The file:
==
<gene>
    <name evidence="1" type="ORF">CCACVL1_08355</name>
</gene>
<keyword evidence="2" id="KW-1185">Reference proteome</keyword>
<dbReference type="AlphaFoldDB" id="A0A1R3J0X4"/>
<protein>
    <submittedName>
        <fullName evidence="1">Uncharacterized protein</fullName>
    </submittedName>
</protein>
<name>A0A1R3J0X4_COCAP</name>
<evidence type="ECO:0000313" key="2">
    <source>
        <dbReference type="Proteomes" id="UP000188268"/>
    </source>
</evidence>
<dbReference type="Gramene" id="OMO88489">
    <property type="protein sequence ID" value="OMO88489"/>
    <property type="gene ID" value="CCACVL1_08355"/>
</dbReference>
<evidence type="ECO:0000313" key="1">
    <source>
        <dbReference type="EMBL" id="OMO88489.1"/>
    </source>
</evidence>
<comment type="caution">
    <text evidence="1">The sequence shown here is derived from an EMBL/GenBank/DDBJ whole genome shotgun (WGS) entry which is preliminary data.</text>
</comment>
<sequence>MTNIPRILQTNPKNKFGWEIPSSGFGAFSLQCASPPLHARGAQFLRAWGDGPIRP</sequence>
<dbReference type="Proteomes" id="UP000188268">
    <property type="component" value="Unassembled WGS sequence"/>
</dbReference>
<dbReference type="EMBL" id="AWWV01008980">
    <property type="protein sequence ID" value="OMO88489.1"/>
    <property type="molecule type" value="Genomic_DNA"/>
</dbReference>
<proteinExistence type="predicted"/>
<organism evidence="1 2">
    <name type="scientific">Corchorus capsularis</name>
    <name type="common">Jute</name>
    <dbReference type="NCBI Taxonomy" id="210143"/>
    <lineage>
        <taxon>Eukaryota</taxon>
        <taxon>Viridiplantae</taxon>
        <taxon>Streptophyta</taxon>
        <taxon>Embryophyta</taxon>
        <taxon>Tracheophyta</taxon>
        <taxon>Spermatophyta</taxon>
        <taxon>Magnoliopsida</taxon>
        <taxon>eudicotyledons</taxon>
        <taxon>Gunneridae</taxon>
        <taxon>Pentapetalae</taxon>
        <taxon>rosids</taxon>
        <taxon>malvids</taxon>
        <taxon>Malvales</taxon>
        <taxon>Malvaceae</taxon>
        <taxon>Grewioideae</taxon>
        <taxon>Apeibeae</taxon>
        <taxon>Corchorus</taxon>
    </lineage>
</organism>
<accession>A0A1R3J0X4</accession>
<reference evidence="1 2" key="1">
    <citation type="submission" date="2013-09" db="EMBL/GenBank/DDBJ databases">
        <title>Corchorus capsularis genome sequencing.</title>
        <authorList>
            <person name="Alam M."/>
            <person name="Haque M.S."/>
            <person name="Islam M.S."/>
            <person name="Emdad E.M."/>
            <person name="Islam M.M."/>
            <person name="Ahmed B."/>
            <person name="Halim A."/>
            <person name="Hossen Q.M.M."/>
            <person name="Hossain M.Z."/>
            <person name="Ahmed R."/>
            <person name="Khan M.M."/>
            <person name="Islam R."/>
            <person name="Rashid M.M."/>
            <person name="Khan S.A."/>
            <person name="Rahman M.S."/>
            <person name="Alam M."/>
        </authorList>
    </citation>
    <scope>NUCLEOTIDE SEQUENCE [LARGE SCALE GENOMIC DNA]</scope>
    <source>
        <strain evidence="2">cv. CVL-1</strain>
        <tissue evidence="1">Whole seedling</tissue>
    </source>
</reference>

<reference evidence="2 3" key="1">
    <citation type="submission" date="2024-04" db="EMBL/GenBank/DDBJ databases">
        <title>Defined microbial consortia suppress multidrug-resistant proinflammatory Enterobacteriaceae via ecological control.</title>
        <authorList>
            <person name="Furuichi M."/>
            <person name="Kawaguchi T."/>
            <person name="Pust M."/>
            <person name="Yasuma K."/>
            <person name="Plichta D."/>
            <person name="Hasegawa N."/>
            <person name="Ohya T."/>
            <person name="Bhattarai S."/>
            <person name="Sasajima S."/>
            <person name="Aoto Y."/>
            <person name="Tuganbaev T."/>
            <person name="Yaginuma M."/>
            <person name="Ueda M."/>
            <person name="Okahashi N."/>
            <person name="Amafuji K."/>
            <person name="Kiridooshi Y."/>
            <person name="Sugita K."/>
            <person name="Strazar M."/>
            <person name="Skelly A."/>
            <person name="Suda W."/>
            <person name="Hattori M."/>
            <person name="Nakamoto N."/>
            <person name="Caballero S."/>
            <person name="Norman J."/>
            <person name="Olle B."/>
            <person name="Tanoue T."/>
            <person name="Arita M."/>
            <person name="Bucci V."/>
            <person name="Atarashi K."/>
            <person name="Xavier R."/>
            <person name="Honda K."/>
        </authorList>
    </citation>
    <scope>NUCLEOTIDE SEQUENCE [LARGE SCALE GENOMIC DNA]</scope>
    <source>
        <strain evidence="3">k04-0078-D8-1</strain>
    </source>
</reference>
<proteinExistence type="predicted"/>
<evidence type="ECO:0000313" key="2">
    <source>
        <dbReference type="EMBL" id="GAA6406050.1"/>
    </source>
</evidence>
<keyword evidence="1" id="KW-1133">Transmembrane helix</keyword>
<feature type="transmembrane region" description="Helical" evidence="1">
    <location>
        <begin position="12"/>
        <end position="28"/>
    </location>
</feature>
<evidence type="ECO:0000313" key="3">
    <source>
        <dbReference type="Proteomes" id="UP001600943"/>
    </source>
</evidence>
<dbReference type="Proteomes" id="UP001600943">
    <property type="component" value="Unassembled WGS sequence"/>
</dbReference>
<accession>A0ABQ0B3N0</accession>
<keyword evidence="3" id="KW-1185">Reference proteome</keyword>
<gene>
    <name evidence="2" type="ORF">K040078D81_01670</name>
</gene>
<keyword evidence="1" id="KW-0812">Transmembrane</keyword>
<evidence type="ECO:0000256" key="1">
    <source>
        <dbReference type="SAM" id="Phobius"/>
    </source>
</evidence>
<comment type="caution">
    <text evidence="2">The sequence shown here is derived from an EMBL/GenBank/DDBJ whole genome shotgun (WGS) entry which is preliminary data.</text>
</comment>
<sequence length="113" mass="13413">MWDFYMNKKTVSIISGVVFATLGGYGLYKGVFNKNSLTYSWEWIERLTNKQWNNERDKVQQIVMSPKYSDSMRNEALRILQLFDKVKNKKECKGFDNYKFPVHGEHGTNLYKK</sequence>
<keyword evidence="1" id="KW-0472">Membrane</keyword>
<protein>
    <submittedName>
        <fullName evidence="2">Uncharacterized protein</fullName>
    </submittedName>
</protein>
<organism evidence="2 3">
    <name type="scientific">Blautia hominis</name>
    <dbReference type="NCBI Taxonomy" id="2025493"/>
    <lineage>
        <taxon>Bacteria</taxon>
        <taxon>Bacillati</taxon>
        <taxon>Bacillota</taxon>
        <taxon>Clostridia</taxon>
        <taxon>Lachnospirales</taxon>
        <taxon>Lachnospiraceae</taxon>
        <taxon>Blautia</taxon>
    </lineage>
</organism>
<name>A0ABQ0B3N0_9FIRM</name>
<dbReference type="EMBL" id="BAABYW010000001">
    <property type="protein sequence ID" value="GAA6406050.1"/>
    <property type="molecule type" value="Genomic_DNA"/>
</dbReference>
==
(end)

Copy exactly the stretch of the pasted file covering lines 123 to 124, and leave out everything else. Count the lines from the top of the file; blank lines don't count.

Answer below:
            <person name="Atarashi K."/>
            <person name="Xavier R."/>